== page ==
Can Kubernetes Orchestrate the Infrastructure?
Is it possible that managing stateful applications on Kubernetes will become easier than handling the stateless apps containers were originally designed for? Murli Thirumale, CEO of Portworx, said that’s what customers are telling him.
When it comes to encouraging the adoption of Kubernetes in production in an enterprise setting, that is good news, but not something everyone would agree with. In a recent poll by The New Stack, 10% of respondents thought that improving Kubernetes’ integration with storage was the top challenge for the community — after concerns about user experience and support for multitenancy.
But Thirumale isn’t the only one who thinks the Kubernetes ecosystem is ready for stateful workloads. “People are starting to do serious stateful workloads in the cloud and in Kubernetes, in particular,” Quinton Hoole, technical vice president of Huawei’s Futurewei Technologies, said on a recent edition of The New Stack Makers podcast.
How Storage and Databases Can Catch Up With Kubernetes
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In fact, many of Portworx’s customers were at KubeCon talking about the ways they are using Kubernetes to manage data-rich applications, often at incredible scale. Kubernetes is being used to manage real-time data analytics on data feeds from edge devices, to provide a free computer science course to a million students around the globe and to help established companies with thousands of legacy applications modernize, both in the cloud and on-premises.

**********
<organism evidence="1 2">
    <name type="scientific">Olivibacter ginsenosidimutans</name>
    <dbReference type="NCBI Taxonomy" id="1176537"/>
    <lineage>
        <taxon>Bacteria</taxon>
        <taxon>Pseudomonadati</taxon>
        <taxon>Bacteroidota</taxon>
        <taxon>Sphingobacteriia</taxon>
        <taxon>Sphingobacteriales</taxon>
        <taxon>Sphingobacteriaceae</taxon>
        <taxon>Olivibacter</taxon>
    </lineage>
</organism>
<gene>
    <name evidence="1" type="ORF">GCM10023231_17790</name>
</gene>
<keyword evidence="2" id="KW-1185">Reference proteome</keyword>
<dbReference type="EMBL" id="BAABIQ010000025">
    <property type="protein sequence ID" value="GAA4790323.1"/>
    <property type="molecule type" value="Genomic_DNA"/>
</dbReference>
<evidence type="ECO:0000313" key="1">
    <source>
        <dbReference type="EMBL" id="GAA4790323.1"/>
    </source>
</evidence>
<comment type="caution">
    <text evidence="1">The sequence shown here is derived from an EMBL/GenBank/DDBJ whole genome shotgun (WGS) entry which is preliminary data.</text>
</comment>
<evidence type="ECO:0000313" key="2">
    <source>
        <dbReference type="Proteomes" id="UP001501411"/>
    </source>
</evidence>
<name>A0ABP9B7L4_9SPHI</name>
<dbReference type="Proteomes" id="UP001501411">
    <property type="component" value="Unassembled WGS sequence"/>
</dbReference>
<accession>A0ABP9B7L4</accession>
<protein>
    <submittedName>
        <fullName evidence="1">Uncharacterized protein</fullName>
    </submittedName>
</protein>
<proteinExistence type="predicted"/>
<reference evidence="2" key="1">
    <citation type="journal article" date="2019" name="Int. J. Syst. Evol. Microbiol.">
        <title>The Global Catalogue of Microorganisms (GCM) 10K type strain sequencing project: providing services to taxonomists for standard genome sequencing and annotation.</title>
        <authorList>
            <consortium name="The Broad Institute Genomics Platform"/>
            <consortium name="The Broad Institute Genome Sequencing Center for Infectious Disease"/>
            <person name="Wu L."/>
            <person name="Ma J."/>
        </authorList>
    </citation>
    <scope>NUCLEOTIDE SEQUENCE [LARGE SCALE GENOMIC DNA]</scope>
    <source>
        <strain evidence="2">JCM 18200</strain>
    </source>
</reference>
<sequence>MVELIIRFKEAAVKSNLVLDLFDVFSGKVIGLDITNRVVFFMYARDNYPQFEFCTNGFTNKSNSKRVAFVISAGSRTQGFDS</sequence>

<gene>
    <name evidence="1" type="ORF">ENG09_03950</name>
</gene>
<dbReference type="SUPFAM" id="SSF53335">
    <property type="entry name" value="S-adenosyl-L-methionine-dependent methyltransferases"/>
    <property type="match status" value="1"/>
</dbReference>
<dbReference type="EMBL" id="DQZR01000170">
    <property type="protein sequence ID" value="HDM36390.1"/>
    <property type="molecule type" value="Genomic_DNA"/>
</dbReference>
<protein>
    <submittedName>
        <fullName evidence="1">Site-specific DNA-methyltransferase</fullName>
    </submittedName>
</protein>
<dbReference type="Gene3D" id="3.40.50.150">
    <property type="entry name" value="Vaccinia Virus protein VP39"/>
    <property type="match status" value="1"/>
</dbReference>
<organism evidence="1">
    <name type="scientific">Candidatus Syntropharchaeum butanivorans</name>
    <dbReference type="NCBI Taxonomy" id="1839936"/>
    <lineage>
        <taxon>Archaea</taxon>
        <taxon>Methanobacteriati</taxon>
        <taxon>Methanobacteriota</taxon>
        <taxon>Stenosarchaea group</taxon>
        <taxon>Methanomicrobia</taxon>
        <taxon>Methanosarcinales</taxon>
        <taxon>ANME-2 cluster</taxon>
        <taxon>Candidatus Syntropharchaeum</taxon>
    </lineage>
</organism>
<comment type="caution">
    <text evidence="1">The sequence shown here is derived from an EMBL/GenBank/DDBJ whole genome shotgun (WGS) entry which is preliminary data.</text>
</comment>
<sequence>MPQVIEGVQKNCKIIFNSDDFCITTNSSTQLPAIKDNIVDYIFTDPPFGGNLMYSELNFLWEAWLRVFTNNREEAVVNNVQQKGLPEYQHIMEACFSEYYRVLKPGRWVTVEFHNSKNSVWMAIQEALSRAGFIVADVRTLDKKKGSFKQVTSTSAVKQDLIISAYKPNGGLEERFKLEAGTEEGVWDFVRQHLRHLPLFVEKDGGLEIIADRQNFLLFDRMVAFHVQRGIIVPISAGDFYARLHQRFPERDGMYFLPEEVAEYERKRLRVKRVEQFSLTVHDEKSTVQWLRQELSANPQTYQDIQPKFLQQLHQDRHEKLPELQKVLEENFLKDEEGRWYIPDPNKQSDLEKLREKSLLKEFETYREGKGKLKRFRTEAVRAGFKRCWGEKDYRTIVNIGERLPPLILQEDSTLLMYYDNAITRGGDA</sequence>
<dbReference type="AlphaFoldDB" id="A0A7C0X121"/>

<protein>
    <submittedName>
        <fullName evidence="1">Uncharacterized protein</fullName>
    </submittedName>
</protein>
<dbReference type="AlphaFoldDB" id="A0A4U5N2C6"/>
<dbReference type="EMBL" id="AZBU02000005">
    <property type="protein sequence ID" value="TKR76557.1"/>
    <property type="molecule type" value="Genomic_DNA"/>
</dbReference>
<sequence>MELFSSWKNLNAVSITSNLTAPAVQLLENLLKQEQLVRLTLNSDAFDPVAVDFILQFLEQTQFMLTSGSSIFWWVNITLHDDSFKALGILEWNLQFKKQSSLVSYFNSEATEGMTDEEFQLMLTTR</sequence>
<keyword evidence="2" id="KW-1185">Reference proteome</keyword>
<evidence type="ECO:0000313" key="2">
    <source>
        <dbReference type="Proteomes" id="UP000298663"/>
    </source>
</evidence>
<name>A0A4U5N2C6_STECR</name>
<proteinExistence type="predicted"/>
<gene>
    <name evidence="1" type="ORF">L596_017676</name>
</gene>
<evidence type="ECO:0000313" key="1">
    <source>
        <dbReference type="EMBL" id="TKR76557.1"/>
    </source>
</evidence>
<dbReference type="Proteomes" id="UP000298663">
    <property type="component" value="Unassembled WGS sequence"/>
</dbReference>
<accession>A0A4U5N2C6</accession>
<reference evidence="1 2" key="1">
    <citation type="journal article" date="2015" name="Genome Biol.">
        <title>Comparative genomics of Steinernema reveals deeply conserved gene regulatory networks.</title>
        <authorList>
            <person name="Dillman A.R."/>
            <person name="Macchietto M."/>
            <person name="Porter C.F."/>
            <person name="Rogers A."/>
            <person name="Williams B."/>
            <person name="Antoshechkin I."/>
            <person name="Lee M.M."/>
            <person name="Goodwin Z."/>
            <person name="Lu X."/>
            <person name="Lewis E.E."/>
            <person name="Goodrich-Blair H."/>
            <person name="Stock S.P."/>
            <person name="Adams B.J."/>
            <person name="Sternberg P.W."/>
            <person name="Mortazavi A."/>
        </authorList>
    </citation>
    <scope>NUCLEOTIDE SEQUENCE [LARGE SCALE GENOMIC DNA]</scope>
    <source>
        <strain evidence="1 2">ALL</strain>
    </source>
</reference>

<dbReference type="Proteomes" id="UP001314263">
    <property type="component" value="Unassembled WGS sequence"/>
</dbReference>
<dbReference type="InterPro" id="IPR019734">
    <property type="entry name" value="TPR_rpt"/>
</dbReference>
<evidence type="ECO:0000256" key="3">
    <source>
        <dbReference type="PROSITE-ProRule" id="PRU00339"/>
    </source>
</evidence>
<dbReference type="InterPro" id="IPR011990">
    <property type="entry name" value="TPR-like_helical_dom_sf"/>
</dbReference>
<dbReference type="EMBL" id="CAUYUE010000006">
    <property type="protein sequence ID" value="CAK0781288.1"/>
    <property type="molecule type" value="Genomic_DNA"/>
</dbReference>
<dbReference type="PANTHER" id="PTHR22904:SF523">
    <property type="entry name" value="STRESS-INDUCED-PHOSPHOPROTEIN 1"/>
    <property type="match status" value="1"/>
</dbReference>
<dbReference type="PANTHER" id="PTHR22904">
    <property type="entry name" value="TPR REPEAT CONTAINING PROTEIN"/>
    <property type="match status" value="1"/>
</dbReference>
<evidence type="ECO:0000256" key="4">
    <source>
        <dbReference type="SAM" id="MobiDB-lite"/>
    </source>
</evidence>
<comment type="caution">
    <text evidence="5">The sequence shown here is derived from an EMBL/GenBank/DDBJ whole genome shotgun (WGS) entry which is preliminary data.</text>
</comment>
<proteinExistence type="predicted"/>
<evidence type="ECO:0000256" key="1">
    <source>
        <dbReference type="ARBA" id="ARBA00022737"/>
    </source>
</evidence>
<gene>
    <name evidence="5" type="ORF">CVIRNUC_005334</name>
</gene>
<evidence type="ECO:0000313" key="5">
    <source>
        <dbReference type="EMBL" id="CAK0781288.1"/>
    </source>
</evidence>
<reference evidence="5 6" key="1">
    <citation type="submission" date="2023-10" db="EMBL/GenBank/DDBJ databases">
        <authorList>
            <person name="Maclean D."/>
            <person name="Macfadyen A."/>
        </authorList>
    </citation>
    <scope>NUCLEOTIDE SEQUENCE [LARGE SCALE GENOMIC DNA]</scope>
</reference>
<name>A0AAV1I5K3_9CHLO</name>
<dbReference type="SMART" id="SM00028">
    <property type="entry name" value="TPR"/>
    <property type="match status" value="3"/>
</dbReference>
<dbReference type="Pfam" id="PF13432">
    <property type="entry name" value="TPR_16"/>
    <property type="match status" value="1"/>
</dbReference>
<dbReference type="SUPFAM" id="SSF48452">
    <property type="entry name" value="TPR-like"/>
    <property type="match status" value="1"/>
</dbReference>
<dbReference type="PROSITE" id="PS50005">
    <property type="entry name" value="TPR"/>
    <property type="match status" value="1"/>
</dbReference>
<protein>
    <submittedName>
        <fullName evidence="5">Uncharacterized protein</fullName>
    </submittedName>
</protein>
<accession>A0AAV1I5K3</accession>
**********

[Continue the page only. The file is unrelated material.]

“I think that Kubernetes is going to move from managing applications to managing infrastructure, like storage,” Thirumale said. “My belief is that 2020 is the beginning of where Kubernetes becomes the new control plan across the data center and cloud — looking upwards to manage applications and downwards to manage infrastructure.”
What might that future look like?
Real-Time Big Data Analytics
ESRI’s geospatial mapping application gives customers a way to process data from edge devices and translate its visual dashboards, generally maps. ESRI’s IoT platform ingests data from sensors and other edge devices clients have in the field — sometimes literally out in a field, in agricultural uses, but it’s also used at airports, in weather and other environmental monitoring, for law enforcement and dozens of other use cases.
“The application we’re using Portworx for enables customers to connect sensors to their GIS applications so they can see data move around and see what’s happening in real-time, from sensors out in the field,” explained Adam Mollenkopf, real-time and big data GIS capability lead at ESRI.
Before developing this SaaS platform, ESRI helped companies set up an on-premises to do real-time data analytics from IoT devices. While customers were generally happy with that system, Mollenkopf said, it was also very expensive to set up, leading ESRI to look for a way to provide the same functionality in a cloud-based, SaaS format that would be accessible to a larger number of customers.
The ArcGIS management console, as ESRI’s application is called, sits on top of a hot data store, streaming data analytics and big data analytics. As the feeds come in (the type of feed depends on the data source — there are more than 50 different types), they are written to a Kafka cluster. ArcGIS then uses Spark for real-time analytics, which then writes to Eslasticsearch databases.